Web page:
Considered a schedule II controlled substance, fentanyl is an opioid drug 50-100 times stronger than morphine. This powerful pain medication is meant to treat chronic pain or severe discomfort following surgery. It works by:
- Affecting pain receptors in the brain and spinal cord
- Blocking nerve signals to change the perception of pain, similar to how heroin acts
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Fentanyl is available under the brand names Duragesic, Actiq, Fentora, Abstral, and Onsolis. It’s delivered in the form of transdermal patches, lozenges, buccal tablets, a nasal spray, through an inhaler, or as an IV injection.
According to the U.S. FDA, fentanyl is meant to be used for the treatment of chronic pain that ranges from moderate to severe. It is recommended for use by patients who have already developed a tolerance to milder opiate medications. Typically, it’s prescribed in the form of a lollipop (Actiq) or a transdermal patch (Duragesic) applied to the skin for patients in constant pain and delivered over a 72-hour period. Fentanyl is sometimes used as an ingredient in general anesthesia for small animals. More common uses include:
- Pain relief from major trauma
- Management of cancer-related pain
- Sedation during minor surgery (IV form)
- Nerve-related pain
Potential side effects can vary depending on how the drug is being delivered and whether or not an individual is also on other medications. Mild side effects may include nausea and vomiting, reduced appetite, drowsiness, fatigue, constipation, general weakness, or headaches. Confusion, dizziness, slurred speech, dangerously low blood pressure, tooth decay, and respiratory issues when used as a lollipop, and skin irritation or swelling at the patch site are some of the severe side effects associated with fentanyl.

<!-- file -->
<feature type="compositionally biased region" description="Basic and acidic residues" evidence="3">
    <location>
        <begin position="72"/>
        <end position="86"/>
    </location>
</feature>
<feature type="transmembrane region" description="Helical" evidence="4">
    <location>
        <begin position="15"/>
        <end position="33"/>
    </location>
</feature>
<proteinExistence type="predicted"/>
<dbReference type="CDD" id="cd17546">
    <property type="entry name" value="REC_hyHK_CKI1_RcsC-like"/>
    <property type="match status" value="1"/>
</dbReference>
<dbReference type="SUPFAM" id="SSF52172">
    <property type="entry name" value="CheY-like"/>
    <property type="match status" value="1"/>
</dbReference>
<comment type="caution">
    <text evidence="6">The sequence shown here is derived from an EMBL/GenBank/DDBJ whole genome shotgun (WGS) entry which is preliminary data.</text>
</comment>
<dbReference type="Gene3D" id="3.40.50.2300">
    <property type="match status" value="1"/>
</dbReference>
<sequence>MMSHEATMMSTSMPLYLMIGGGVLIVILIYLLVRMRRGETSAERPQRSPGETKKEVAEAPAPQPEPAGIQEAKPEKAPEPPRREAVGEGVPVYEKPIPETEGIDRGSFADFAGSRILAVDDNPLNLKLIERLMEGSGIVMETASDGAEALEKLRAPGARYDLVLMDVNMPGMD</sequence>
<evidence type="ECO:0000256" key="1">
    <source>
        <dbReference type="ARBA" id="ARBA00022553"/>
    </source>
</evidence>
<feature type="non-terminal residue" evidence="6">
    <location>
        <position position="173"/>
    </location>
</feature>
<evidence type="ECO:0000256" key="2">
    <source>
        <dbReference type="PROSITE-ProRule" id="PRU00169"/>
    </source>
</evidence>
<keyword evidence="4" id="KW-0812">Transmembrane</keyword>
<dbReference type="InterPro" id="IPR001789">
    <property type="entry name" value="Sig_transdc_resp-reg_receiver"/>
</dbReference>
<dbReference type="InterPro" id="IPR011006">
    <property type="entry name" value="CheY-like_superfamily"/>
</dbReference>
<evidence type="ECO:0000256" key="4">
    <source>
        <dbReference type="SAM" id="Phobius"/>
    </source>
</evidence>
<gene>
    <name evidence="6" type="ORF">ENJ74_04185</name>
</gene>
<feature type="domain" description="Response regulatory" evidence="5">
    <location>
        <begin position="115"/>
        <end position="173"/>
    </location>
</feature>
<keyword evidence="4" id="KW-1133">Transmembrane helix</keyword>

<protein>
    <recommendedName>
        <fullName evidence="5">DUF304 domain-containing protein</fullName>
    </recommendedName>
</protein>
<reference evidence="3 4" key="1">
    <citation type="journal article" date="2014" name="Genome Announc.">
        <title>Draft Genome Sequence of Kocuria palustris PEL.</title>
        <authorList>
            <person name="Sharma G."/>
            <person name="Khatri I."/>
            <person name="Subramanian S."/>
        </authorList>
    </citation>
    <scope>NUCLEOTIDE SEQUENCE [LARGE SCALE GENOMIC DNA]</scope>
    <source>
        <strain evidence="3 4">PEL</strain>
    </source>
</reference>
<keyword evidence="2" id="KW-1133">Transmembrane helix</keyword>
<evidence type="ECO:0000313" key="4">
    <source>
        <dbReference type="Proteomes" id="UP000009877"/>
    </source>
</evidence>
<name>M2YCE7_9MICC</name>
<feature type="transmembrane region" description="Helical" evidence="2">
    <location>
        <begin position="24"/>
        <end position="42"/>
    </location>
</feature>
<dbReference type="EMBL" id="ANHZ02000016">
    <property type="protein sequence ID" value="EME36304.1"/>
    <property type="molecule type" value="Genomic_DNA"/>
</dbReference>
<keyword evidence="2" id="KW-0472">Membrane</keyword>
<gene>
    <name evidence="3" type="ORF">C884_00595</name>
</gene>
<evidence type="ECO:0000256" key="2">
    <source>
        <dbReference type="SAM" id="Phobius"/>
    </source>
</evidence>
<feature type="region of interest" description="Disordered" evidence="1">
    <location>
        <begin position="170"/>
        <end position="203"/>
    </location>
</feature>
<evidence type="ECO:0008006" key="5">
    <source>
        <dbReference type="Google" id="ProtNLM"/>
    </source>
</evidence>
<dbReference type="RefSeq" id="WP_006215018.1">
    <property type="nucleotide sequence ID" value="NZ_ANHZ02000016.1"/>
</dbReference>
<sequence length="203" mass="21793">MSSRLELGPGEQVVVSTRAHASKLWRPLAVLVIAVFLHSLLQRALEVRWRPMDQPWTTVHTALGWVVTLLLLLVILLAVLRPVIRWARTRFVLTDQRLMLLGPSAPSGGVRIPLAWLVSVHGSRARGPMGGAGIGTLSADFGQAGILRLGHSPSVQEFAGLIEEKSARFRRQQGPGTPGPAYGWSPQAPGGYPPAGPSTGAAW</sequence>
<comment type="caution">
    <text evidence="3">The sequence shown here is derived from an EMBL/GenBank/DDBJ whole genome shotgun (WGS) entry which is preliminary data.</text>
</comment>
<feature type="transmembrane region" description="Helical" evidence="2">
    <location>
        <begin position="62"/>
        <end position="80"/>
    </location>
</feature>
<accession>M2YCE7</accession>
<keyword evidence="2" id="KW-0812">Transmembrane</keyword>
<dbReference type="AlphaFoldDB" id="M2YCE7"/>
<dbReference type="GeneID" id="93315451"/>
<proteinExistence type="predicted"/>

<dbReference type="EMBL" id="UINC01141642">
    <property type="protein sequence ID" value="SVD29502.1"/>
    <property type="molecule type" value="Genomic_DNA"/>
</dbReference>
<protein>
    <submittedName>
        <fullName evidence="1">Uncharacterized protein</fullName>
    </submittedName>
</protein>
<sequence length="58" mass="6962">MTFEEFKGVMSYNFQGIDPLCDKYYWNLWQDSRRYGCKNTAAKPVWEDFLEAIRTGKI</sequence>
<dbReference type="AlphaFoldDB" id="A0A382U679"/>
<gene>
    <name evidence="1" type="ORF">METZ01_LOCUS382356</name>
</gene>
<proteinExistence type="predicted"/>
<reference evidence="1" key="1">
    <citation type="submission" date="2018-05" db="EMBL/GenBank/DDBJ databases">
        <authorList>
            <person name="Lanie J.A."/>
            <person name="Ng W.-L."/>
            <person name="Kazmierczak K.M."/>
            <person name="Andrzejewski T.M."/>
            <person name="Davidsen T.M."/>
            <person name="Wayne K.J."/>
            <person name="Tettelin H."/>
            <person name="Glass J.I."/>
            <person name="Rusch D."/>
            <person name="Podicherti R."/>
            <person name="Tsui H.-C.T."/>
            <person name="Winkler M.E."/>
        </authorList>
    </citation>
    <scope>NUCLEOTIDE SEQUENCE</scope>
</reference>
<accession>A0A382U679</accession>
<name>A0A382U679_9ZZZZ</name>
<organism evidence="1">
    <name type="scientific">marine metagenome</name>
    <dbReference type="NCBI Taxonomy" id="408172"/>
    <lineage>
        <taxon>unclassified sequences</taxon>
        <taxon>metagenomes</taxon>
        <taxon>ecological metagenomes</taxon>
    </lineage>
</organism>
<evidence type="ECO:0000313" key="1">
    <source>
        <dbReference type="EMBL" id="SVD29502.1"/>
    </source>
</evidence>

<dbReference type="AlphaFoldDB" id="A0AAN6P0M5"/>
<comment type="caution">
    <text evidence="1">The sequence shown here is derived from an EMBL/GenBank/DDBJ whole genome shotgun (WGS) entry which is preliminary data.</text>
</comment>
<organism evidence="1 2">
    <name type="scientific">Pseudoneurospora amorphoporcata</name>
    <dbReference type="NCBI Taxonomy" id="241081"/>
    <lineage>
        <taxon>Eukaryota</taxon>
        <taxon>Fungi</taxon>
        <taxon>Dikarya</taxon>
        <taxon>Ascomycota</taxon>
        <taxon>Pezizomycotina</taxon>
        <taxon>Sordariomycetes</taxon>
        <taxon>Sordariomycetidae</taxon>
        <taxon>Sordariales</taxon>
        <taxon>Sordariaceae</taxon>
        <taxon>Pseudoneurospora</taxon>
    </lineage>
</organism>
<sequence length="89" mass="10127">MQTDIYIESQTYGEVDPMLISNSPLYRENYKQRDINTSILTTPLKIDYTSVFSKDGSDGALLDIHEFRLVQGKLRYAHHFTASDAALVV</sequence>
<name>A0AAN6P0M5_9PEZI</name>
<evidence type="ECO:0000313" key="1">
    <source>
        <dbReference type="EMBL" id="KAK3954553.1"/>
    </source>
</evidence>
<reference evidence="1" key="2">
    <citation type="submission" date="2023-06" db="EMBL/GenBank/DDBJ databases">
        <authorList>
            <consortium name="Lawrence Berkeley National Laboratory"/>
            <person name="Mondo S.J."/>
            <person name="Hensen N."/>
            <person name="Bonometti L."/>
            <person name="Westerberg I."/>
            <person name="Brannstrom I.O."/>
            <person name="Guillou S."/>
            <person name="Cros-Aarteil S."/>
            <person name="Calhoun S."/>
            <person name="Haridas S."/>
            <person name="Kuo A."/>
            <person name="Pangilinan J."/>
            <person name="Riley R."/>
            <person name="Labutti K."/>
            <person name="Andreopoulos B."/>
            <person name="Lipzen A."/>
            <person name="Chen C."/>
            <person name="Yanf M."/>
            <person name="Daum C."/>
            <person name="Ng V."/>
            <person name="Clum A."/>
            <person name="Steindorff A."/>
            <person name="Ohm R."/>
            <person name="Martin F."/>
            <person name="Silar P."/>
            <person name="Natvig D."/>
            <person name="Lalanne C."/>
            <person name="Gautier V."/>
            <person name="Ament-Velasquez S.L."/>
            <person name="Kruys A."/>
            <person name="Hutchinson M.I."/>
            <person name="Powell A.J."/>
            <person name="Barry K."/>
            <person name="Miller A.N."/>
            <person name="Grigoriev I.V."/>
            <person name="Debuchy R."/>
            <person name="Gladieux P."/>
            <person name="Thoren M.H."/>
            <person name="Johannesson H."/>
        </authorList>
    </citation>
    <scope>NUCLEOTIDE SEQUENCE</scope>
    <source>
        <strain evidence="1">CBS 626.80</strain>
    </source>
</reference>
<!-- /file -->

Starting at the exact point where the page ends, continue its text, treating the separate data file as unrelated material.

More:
Tolerance and Dependence
Tolerance sometimes develops, although this is rare when the medication is taken as directed since fentanyl is a short-acting drug often delivered in slow, controlled doses. Dependence can, however, develop quickly if the drug is abused or taken in dosages above what is recommended. In the form of Actiq, potential for abuse is higher. When abused, it is very difficult to get a current dosage, often leading to overdoses. Fentanyl cannot be abused when in the form of a buccal soluble film (BEMA) delivered on small discs placed in the mouth for patients with breakthrough cancer pain.
By the time dependency or tolerance develops, the drug has likely been used or abused for a long period of time. Withdrawal symptoms, which are generally similar regardless of the form of fentanyl that’s consumed or absorbed, usually appear within 12 hours after the last dose. These symptoms may include:
- Periods of excessive sweating followed by chills
- Vomiting and nausea
- Increased heart rate and higher blood pressure
- Muscle pain and general weakness
Fentanyl is a powerful opiate drug that should be used with caution and taken only as directed. If a dependency develops, treatment includes withdrawal from the medication along with any other opiates an individual may be taking. For patients who have a legitimate need for pain relief, safer substitutes may be recommended.